Pekar, living in the shadows as a file clerk in Cleveland, first stepped into the spotlight on the old Late Night With David Letterman. Initially he was booked to plug his comic, American Splendor, which elevated mundane misfortunes into the stuff of heartfelt tragedy and told of a bright man better than the dead-end job he could never bring himself to leave. But Letterman, then working between irony's quotation marks, ill-advisedly tried to turn the crank into a cutesy commodity. Scenes from Pekar's appearances show up in American Splendor: We see Paul Giamatti, as Pekar, fidgeting backstage, but the TV footage -- still gloriously discomforting to watch -- is the real thing.
Letterman and Pekar inevitably suffered a bad falling-out; Pekar showed up wearing an anti-General Electric T-shirt and went off on a rambling screed. This episode is reenacted for the film without much context, thereby rendering Pekar something of a self-destructive madman. (Years later, when Pekar wrote jazz reviews for a publication at which I was an editor, he and I also parted ways over regrettable differences about his writing style.) But the Harvey Pekar depicted in Shari Springer Bergman and Robert Pulcini's adaptation of American Splendor and Our Cancer Year, the graphic novel Pekar wrote with wife, Joyce Brabner, isn't a crank or a kook. He's a regular guy who crawled up the ladder of success feet first.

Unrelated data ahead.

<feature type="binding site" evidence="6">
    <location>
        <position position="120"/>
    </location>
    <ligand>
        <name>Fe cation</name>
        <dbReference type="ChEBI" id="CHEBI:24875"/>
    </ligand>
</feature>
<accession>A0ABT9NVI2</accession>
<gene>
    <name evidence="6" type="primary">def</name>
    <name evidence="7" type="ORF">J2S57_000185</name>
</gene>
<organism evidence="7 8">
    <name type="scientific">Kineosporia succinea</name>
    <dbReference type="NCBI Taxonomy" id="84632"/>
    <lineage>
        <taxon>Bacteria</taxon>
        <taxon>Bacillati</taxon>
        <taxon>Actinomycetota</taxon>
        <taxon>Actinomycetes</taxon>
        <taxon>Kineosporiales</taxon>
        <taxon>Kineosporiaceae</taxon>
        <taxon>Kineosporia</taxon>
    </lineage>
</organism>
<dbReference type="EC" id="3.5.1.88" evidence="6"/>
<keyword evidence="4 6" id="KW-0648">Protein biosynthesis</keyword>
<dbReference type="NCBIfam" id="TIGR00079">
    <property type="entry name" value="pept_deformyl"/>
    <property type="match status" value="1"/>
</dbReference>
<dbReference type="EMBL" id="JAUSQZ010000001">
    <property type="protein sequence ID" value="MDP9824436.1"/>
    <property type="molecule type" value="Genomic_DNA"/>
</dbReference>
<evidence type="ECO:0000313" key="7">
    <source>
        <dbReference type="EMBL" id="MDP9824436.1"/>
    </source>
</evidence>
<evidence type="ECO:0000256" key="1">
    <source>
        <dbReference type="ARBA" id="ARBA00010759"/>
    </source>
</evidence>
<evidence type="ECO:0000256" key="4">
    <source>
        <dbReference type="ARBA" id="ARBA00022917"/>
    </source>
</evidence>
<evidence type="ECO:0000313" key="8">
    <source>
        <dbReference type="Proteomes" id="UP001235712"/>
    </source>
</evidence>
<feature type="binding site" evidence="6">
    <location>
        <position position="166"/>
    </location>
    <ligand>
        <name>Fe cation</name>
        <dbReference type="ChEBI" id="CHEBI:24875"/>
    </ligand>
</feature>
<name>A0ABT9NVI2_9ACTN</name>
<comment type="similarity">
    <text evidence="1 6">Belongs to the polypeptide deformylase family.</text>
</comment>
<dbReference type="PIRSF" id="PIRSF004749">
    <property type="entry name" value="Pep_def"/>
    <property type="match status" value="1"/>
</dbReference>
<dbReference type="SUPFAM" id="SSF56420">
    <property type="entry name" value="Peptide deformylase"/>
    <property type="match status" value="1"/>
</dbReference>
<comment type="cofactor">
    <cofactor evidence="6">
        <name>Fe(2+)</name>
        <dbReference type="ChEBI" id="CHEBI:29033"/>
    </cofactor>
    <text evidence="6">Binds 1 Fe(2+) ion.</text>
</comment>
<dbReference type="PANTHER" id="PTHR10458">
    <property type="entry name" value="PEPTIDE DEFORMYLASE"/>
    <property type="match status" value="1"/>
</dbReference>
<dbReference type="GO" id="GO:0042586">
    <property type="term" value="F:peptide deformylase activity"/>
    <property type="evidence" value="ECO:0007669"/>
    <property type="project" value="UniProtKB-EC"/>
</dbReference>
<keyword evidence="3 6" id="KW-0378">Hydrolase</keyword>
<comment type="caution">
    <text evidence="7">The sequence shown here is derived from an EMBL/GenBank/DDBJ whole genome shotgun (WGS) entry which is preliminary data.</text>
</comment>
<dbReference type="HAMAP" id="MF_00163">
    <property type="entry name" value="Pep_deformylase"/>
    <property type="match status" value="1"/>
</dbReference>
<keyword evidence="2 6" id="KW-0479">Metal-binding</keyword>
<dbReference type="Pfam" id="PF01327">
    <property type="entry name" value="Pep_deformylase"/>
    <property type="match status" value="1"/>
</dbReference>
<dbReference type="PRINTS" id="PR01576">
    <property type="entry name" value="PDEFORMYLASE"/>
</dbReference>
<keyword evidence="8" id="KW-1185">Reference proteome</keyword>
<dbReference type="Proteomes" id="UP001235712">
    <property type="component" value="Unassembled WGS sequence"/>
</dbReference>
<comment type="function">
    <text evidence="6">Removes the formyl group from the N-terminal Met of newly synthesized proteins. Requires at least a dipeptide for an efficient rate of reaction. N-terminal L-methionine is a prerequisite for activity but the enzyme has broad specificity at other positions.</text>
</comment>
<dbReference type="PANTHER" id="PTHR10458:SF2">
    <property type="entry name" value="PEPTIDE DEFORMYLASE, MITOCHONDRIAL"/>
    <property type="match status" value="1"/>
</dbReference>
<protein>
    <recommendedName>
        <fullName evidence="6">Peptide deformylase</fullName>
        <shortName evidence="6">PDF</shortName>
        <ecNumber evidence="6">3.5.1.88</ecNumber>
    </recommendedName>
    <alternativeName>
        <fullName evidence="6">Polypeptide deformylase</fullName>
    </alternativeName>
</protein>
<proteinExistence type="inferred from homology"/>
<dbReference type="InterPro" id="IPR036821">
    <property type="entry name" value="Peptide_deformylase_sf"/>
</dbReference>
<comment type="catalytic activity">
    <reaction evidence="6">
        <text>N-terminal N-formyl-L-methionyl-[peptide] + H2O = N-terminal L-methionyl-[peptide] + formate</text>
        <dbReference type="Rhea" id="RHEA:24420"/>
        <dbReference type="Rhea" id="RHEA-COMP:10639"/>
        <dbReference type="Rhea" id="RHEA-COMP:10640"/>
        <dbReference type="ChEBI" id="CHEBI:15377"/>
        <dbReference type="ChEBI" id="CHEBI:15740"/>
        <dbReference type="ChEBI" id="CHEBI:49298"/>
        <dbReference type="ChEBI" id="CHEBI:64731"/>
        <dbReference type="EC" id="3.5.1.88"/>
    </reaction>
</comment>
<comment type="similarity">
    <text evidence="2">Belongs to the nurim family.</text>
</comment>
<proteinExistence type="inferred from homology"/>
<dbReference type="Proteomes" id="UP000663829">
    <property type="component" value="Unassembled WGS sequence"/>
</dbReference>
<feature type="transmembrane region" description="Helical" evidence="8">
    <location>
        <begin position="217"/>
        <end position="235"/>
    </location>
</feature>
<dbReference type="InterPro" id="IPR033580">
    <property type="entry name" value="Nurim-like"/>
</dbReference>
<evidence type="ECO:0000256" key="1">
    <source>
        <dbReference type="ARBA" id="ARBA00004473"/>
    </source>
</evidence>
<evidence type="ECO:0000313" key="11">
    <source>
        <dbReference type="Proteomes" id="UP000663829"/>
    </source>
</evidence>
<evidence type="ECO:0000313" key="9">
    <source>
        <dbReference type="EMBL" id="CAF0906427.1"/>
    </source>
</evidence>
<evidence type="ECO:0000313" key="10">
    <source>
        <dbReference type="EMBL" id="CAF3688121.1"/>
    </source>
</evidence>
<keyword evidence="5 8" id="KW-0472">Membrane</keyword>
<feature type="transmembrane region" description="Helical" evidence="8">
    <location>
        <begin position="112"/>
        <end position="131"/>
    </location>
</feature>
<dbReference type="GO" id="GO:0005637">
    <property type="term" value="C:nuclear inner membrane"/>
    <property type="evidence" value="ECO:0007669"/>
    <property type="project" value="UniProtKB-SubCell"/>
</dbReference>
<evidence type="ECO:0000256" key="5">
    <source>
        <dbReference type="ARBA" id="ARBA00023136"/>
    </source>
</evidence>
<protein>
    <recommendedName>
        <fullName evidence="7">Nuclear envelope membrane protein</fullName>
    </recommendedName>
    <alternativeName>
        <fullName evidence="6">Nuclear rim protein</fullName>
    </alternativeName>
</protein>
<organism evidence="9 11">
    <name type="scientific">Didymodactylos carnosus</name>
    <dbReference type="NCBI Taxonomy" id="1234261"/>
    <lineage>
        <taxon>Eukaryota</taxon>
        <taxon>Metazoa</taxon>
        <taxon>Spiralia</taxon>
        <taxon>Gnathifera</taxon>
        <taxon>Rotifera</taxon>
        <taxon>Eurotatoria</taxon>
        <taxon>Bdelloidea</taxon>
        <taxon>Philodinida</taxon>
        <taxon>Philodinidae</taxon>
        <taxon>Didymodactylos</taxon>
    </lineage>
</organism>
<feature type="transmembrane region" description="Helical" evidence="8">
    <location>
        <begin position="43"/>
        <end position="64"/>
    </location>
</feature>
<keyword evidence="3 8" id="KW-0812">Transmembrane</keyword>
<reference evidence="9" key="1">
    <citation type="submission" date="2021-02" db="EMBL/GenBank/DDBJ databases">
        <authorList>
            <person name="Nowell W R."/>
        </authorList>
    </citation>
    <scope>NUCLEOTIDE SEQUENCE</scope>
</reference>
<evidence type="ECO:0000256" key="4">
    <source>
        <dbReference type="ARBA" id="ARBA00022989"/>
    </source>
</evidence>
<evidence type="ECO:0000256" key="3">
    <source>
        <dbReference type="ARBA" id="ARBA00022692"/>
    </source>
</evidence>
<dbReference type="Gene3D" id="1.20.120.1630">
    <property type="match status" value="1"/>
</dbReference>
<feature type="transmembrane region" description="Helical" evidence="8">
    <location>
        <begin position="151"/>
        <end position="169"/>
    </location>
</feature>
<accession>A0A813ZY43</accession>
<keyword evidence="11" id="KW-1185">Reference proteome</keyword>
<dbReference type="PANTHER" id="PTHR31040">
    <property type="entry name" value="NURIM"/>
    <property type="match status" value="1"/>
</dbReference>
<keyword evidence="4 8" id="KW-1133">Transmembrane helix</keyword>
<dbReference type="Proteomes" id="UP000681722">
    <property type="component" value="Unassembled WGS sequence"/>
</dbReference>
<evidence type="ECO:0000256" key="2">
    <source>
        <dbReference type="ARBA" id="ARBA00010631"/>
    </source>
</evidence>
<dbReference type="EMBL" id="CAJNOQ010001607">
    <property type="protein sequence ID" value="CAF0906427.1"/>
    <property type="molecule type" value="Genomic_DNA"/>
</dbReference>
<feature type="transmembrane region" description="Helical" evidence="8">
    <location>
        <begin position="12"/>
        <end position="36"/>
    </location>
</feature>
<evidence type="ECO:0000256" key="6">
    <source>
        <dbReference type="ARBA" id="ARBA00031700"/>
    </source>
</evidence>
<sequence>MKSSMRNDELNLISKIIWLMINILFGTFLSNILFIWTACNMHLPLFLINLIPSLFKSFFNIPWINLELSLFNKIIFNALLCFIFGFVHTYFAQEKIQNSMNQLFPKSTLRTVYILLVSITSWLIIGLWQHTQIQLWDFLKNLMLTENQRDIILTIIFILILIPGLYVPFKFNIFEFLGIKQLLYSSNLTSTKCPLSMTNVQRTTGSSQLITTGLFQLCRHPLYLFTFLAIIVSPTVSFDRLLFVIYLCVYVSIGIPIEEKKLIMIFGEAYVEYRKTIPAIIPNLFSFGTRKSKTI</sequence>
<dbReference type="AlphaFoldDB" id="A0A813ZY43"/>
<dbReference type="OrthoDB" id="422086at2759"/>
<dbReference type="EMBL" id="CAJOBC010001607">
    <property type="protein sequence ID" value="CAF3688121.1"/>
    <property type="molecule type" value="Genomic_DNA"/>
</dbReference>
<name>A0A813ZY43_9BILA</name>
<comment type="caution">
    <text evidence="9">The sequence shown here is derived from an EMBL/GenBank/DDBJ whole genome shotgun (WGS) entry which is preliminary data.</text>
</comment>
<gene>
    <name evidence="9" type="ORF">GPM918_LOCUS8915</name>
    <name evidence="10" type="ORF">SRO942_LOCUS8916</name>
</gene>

Giamatti, most famous as Pig Vomit in Private Parts, furrows his brow, hunches his shoulders and bends his lips into a scowl, but it's just a representation, one of many in a film that also uses an animated Pekar (looking, alternately, like a hunk and a degenerate). But it's the real-life Pekar, seen on a white stage that looks like a comic-book panel, who engages us the most. You almost wish this were a documentary, à la Terry Zwigoff's Crumb. (Pekar's old pal and collaborator Robert Crumb is played here by James Urbaniak.) Pekar narrates and comments from the sidelines; with the real-life Joyce (played in the film by Hope Davis), he alternately mocks what's happening and acknowledges that it ain't so bad seeing your life blown up to the size of a movie screen.
The movie might seem like a mass of post-modern gimmicks, with its thought balloons and comic-panel framing and fourth-wall-busting asides, but it's really a gentle, frank and often hysterical love story. Some of us should be as lucky as Harvey Pekar.